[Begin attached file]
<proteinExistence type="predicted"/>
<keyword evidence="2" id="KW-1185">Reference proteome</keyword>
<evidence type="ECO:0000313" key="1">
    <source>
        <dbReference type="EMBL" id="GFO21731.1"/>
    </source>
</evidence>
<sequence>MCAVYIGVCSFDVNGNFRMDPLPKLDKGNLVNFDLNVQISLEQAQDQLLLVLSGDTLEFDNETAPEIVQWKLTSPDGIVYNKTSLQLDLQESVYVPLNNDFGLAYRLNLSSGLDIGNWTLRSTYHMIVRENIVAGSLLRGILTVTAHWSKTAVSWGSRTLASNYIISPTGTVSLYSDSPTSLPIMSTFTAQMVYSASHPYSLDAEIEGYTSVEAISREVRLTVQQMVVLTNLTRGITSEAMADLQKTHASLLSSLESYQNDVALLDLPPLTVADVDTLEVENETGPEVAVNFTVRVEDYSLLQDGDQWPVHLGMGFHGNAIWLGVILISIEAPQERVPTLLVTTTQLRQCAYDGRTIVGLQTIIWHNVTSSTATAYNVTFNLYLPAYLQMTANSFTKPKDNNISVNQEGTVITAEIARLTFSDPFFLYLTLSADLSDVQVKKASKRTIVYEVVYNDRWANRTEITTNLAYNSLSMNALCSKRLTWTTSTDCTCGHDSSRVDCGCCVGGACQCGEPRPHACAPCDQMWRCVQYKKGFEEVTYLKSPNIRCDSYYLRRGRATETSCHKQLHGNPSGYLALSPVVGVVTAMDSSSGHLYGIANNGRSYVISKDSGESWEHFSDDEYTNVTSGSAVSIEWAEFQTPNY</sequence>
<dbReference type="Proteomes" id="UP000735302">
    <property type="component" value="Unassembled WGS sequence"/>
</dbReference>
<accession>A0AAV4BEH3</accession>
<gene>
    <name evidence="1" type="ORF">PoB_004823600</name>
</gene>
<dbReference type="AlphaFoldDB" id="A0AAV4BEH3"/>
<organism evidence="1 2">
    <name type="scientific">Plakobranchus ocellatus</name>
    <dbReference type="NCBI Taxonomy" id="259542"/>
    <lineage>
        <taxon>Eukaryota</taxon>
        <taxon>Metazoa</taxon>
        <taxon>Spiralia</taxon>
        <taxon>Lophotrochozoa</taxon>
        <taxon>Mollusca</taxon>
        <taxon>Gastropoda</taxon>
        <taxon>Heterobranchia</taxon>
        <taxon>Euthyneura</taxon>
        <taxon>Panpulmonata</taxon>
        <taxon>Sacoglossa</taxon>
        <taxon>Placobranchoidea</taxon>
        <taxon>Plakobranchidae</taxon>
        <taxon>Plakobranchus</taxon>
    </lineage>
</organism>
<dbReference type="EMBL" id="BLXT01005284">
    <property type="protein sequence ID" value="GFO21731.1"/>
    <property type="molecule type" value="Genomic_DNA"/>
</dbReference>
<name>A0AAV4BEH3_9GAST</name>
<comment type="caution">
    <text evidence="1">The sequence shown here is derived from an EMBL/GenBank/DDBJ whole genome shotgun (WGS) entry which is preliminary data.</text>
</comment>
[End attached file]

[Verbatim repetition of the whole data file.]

<proteinExistence type="predicted"/>
<keyword evidence="2" id="KW-1185">Reference proteome</keyword>
<evidence type="ECO:0000313" key="1">
    <source>
        <dbReference type="EMBL" id="GFO21731.1"/>
    </source>
</evidence>
<sequence>MCAVYIGVCSFDVNGNFRMDPLPKLDKGNLVNFDLNVQISLEQAQDQLLLVLSGDTLEFDNETAPEIVQWKLTSPDGIVYNKTSLQLDLQESVYVPLNNDFGLAYRLNLSSGLDIGNWTLRSTYHMIVRENIVAGSLLRGILTVTAHWSKTAVSWGSRTLASNYIISPTGTVSLYSDSPTSLPIMSTFTAQMVYSASHPYSLDAEIEGYTSVEAISREVRLTVQQMVVLTNLTRGITSEAMADLQKTHASLLSSLESYQNDVALLDLPPLTVADVDTLEVENETGPEVAVNFTVRVEDYSLLQDGDQWPVHLGMGFHGNAIWLGVILISIEAPQERVPTLLVTTTQLRQCAYDGRTIVGLQTIIWHNVTSSTATAYNVTFNLYLPAYLQMTANSFTKPKDNNISVNQEGTVITAEIARLTFSDPFFLYLTLSADLSDVQVKKASKRTIVYEVVYNDRWANRTEITTNLAYNSLSMNALCSKRLTWTTSTDCTCGHDSSRVDCGCCVGGACQCGEPRPHACAPCDQMWRCVQYKKGFEEVTYLKSPNIRCDSYYLRRGRATETSCHKQLHGNPSGYLALSPVVGVVTAMDSSSGHLYGIANNGRSYVISKDSGESWEHFSDDEYTNVTSGSAVSIEWAEFQTPNY</sequence>
<dbReference type="Proteomes" id="UP000735302">
    <property type="component" value="Unassembled WGS sequence"/>
</dbReference>
<accession>A0AAV4BEH3</accession>
<gene>
    <name evidence="1" type="ORF">PoB_004823600</name>
</gene>
<dbReference type="AlphaFoldDB" id="A0AAV4BEH3"/>
<organism evidence="1 2">
    <name type="scientific">Plakobranchus ocellatus</name>
    <dbReference type="NCBI Taxonomy" id="259542"/>
    <lineage>
        <taxon>Eukaryota</taxon>
        <taxon>Metazoa</taxon>
        <taxon>Spiralia</taxon>
        <taxon>Lophotrochozoa</taxon>
        <taxon>Mollusca</taxon>
        <taxon>Gastropoda</taxon>
        <taxon>Heterobranchia</taxon>
        <taxon>Euthyneura</taxon>
        <taxon>Panpulmonata</taxon>
        <taxon>Sacoglossa</taxon>
        <taxon>Placobranchoidea</taxon>
        <taxon>Plakobranchidae</taxon>
        <taxon>Plakobranchus</taxon>
    </lineage>
</organism>
<dbReference type="EMBL" id="BLXT01005284">
    <property type="protein sequence ID" value="GFO21731.1"/>
    <property type="molecule type" value="Genomic_DNA"/>
</dbReference>
<name>A0AAV4BEH3_9GAST</name>
<comment type="caution">
    <text evidence="1">The sequence shown here is derived from an EMBL/GenBank/DDBJ whole genome shotgun (WGS) entry which is preliminary data.</text>
</comment>